After writing about the Chevy Volt for over a year, CNET News' Martin LaMonica gets a quick, but very fun, ride from one of the car's chief designers.
Martin LaMonicaFormer Staff writer, CNET News
Martin LaMonica is a senior writer covering green tech and cutting-edge technologies. He joined CNET in 2002 to cover enterprise IT and Web development and was previously executive editor of IT publication InfoWorld.
MILFORD, Mich.--It was brief, but my ride in a Chevy Volt was decidedly fun, even exciting.
On Tuesday, I visited the sprawling Milford Proving Grounds in southeastern Michigan, where General Motors vehicles have been put through the paces since the 1920s.
I was one of the lucky few who got the last ride of the day in a pre-production version of the Volt, which was "almost stolen" from the car's development team by Frank Weber, the global vehicle line executive for the Volt, to give journalists a taste of the upcoming plug-in electric sedan.
Watch this: A feisty ride in the Chevy Volt
In addition to being a key figure in the Volt's development, Weber clearly has got a car engineer's love of driving. His high-speed tour around the track gave me a feel for the "driving experience" GM executives tout with the Volt, which is due late next year.
I was prepared for the zippy acceleration. Models will vary of course, but electric vehicles can boast great acceleration--the Tesla Roadster is faster off the line than many sports cars, for instance--and they deliver their full torque at all speeds.
What surprised me though was the handling. As Weber dipped around the couple turns we took, the car seemed to really stick to the road, and I didn't slide off my seat at all.
It makes sense that it felt like the car "hugged" the road. The large, 400-pound battery pack, which is positioned under the back seats, gives the Volt a low center of gravity, and the car has a good weight distribution, GM executives said.
During the drive, Weber--obviously enamored with its performance--said that you feel much closer to the electric car when you drive because of the responsive acceleration. "It's more like flying than driving a vehicle," he said. And, of course, the ride was very quiet as the car was running on batteries.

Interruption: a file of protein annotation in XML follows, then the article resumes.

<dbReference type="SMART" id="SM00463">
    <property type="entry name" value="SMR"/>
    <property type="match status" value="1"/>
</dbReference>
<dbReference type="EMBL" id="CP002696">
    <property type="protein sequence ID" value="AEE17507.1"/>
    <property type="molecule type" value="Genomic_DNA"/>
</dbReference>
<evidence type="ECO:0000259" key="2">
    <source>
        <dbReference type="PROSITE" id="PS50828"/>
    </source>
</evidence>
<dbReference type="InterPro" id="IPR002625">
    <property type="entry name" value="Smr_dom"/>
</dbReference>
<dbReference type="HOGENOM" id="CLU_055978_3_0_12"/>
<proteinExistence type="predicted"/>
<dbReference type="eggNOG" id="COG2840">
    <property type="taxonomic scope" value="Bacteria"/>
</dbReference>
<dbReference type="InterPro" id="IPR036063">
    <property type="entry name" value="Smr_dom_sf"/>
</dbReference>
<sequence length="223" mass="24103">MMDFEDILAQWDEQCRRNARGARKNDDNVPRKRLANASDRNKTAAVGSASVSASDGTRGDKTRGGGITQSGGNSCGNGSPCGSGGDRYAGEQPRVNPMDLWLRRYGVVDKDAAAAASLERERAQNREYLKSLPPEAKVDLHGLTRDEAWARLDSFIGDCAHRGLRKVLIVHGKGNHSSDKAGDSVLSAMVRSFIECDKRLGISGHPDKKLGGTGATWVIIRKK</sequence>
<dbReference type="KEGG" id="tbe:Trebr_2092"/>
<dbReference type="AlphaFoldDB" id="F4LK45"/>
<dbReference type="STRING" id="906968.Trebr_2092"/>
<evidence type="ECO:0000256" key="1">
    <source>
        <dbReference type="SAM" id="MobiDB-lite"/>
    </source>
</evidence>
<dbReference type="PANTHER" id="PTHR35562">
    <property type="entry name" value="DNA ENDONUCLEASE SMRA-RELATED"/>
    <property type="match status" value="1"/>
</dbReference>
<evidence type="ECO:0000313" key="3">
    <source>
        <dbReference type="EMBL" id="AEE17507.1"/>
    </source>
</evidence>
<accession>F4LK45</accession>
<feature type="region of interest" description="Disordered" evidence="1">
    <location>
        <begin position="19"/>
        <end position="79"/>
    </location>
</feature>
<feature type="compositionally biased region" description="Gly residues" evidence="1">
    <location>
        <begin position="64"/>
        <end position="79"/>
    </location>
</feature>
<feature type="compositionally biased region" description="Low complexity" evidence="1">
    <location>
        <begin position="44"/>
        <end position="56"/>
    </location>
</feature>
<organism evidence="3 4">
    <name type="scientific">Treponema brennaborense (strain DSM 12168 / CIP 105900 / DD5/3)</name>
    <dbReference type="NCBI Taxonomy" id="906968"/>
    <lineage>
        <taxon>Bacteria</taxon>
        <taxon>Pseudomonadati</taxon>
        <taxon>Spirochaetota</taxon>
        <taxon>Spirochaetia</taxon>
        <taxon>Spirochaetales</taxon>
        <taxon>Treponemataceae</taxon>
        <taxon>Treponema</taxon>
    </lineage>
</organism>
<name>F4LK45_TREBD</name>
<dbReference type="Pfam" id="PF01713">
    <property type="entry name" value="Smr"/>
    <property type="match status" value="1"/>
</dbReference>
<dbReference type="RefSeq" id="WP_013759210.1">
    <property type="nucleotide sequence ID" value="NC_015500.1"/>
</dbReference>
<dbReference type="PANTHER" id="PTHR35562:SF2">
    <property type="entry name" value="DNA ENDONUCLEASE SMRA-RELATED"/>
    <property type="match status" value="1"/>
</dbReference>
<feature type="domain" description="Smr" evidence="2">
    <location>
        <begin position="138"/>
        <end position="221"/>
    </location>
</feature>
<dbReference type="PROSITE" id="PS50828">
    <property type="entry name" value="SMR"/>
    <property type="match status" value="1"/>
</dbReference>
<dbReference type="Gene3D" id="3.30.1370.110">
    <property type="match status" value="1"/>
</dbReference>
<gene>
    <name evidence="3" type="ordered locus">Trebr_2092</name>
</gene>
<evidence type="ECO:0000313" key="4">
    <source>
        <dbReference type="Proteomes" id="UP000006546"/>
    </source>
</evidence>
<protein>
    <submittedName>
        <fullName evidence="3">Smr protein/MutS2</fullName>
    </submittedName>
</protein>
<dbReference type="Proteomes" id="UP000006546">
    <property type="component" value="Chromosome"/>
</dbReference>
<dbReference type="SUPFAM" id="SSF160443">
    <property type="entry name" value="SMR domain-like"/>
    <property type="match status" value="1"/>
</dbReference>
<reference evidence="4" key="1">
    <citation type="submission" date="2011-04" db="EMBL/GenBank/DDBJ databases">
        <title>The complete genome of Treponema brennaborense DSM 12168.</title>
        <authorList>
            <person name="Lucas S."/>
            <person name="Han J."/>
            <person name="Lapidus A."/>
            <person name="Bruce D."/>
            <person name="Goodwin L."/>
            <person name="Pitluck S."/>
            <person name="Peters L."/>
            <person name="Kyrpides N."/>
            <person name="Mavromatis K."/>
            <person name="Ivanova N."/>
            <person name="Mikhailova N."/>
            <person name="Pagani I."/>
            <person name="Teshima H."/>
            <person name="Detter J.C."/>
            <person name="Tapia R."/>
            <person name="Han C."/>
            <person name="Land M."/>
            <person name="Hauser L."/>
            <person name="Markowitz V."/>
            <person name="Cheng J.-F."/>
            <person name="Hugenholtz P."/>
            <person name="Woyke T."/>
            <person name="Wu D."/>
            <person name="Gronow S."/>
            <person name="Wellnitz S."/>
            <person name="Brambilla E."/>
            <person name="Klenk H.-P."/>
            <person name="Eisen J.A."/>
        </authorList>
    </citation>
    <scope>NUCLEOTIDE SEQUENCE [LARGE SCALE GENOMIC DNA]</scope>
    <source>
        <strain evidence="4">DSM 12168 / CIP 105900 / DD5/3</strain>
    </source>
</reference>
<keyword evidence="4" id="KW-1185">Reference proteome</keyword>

I've never taken a Lamborghini or Ferrari around a test track, but I can say the Volt's acceleration and handling are noticeably sportier than sedans like the Prius or the alternative fuel SUVs I also drove at Milford.
Watching the video, you can get a feel for how Weber showed off the Volt's acceleration and, on the last turn, the handling.
Earlier in the day, I took a tour of GM's pre-production facility at its Tech Center in Warren, Mich., where I gained a bit more insight into the interplay between the Volt's two power sources--its batteries and the internal combustion engine.
The power train, which GM is likely to use in other cars, is designed to go 40 miles on the car's batteries. After that, the engine, which can run on gasoline or E85 ethanol, kicks in. But the car is always running off the electric motors. By contrast, a regular, or parallel, hybrid, nearly always uses both the battery and gasoline engine together.
During the factory tour, though, I learned that it's a tad more complicated than simply switching from battery to gas after 40 miles--one reason why determining miles per gallon is so tricky.
The battery pack, which takes about eight hours to charge in the U.S., holds 16 kilowatt-hours of electricity, half of which the car will use to go 40 miles. After that, the engine turns on to run the generator that powers the electric motor, a switch that should be transparent to the driver.
What happens if you need access to the car's full power to get up a mountain on a long ride? For those demanding situations--in electrical terms, when the car needs more than 50 kilowatts of juice--the Volt will draw on some of the remaining stored energy in its battery pack, explained Andrew Farah, the chief vehicle engineer.
When the car dips into that "buffer," the gasoline engine acts to sustain the battery level so that it doesn't go too low, which would strain the batteries, he said. "We're operating between 30 percent and 80 percent (charge). It's important for the battery life," he said. All along, the battery can be charged with regenerative braking and during deceleration.
For consumers to gauge car charging, an indicator on the top of the dash below the windshield will show when the car's batteries are full. The Volt will also get a power cord and holder to show the owner that a car is getting a charge from a socket.